I'm A Doctor Who Had COVID: Here's How I Recovered Physically & Mentally

Written by Anna Yusim, M.D.
I'm A Doctor Who Had COVID-19. Here's How I Recovered, Mentally & Physically

On March 9, my husband Jesse and I were invited to a Purim holiday party in New York City. It was right when things were starting to be cancelled, but not everything. We went back and forth about whether we should go but ultimately we decided to attend. On March 10, my husband started feeling sick. We later learned that many others who attended the same party also came down with symptoms.

For my husband, it was like a bad flu where he just was achy and exhausted. He also lost his sense of smell, and taste by extension. 

On March 12, I started having the same symptoms—but they were much milder. It started out with some muscle soreness, but I just felt like I needed a massage. Then the next day, I started feeling tired, and eventually the fevers came. The thing with those fevers was they were intermittent, so I'd be doing fine and then all the sudden I had a fever.  

My husband’s symptoms continued to progress until one day he started feeling short of breath. With little knowledge in the U.S. about how to treat these symptoms, we looked towards research in Italy and China on which medications were proving efficacious for COVID-19. Based on preliminary studies in Europe, our doctor recommended hydroxychloroquine and an antibiotic, which seemed to ameliorate my husband’s shortness of breath, but not completely. On Friday, March 13th, we went to the emergency room to get a coronavirus test. They tested my husband and myself but said the results wouldn't be ready for a few days (my test would not be back for two weeks). My husband also got a chest x-ray and was sent home after it came back clear.

His breathing was still labored a few days later. So we went back to the emergency room and got him a repeat chest x-ray. This time it showed the beginning signs of COVID pneumonia, so he was admitted to Mount Sinai hospital on March 16th—about one week before the peak of coronavirus cases in Manhattan. Looking back, we were so lucky to get him to the hospital early. Jesse was able to have his own room on the internal medicine floor and had plenty of doctors available to him. He was put on oxygen (via a nasal cannula and not a ventilator) and continued to receive hydroxychloroquine and antibiotics. The worst of the symptoms were the terrible fever spikes and what felt like “aching bones,” the combination of which made it almost impossible for him to sleep. I wasn't able to be with him or even drop anything off for him in the hospital because of the newly instated COVID-19 restrictions, but we stayed in communication on FaceTime throughout the day.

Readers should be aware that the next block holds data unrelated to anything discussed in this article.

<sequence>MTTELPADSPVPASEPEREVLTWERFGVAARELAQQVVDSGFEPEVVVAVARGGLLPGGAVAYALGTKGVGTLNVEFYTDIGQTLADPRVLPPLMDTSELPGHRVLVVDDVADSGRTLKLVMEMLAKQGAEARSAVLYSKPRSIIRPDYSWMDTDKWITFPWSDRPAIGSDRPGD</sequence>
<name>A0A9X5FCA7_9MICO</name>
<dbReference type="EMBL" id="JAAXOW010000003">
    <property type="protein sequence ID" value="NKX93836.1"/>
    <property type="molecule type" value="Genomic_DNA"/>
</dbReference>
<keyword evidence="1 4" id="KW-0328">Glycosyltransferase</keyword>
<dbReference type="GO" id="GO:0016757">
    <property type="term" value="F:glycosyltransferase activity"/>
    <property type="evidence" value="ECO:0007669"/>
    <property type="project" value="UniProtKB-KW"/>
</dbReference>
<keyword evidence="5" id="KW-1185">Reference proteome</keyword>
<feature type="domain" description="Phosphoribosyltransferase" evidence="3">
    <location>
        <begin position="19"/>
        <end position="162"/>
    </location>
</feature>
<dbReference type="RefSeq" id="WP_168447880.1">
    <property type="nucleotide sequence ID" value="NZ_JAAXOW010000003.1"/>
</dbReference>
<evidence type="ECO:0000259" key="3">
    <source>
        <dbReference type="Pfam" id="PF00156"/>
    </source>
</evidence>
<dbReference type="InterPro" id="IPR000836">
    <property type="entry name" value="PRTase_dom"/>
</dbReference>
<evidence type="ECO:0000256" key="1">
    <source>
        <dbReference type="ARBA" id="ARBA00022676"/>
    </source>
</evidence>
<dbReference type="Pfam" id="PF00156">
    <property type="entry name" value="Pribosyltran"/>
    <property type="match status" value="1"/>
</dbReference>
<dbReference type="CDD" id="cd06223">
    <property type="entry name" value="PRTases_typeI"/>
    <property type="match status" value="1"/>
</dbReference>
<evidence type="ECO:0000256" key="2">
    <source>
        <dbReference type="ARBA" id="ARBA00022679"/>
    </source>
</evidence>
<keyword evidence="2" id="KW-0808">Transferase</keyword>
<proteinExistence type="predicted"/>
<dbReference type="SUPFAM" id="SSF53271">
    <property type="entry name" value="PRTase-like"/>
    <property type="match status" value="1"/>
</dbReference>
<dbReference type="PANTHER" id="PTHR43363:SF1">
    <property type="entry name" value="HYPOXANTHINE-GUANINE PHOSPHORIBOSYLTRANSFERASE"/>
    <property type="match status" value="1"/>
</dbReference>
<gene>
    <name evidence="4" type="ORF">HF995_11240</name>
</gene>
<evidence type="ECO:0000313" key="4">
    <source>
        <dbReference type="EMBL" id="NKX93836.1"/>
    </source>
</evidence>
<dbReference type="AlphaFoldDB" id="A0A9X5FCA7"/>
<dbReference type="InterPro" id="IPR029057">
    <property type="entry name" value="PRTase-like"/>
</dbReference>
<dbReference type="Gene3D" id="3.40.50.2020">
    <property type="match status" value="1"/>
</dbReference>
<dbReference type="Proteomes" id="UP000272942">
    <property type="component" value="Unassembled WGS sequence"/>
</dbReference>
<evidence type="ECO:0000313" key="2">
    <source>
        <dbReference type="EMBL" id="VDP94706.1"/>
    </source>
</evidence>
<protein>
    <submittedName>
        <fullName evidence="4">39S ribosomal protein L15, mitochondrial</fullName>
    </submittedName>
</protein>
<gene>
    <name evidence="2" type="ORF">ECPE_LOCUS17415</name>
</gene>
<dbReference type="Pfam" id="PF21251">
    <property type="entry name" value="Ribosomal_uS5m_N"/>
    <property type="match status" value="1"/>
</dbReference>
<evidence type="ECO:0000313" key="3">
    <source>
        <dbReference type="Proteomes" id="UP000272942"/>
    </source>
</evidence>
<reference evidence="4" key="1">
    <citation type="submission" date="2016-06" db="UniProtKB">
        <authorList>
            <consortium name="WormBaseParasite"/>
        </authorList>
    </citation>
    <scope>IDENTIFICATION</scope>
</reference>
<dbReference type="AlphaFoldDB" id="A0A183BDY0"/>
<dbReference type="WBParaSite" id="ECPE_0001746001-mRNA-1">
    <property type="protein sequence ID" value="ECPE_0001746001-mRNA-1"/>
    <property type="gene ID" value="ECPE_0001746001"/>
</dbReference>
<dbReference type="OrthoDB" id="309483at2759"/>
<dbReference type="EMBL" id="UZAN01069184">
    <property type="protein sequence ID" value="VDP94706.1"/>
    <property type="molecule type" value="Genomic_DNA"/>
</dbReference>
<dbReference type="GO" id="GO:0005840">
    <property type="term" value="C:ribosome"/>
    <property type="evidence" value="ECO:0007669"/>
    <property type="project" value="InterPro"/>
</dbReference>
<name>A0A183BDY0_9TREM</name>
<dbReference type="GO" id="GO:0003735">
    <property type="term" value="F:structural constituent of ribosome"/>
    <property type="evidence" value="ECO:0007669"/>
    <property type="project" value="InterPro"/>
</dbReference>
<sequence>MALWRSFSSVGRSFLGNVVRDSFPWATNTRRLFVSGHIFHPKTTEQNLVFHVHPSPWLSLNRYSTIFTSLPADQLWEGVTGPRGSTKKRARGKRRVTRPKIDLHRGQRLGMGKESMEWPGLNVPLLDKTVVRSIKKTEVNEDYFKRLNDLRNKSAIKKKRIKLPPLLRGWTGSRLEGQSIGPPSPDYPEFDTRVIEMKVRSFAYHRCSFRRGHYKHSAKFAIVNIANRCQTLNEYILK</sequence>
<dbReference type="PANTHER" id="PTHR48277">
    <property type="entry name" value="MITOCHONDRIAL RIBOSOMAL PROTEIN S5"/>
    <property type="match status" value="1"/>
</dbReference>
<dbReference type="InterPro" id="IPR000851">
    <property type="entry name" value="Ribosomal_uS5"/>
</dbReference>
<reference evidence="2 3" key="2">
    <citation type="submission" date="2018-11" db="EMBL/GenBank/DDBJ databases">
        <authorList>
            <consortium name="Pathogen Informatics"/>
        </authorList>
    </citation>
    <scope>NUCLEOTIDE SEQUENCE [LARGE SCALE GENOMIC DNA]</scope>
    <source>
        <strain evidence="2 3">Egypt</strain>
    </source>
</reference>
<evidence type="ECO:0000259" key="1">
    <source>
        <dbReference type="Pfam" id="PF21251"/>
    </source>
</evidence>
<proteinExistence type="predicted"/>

Meanwhile, I'm at home feeling sick too. I basically had an attenuated version of Jesse’s symptoms, with the exception of shortness of breath, which I did not experience. My highest fever spike went up to 101 and the predominant symptom I experienced was fatigue. That all being said, my COVID-19 felt like a bad flu and I still had enough energy to see my patients—many of whom were on the frontlines and/or going through their own hardships—using Telehealth. It was such an overwhelming and crazy time.

The tools that helped me stay hopeful in the face of such uncertainty.

With so many unknowns, I figured I had to do two things: The first was surrender, since this was so much bigger than me and I really didn't have any control. The second thing was to look within and figure out what I could control.

I found that sitting in loving-kindness meditation, expressing forgiveness and compassion for myself and others, and practicing gratitude every day helped me stay steady. Focusing on how I could be of service to others—including my husband, my patients, my family and my friends—was important too. Sure, I could sit in my own stress and just think about how crazy everything was (and sometimes I succumbed to this), but I knew that wasn't going to help anything!

When Jesse's condition still had not improved after a few days in the hospital, I felt like I had to do something different. While sitting in meditation that day, I remembered reading several medical studies about the power of prayer in healing. That thought came to me then to call all my spiritual friends and ask them to pray for Jesse. I believe that there is great power in numbers, especially when it comes to prayer and positive energy. This inner guidance felt almost like a relief—finally, there was something else I could control about this seemingly out-of-control situation.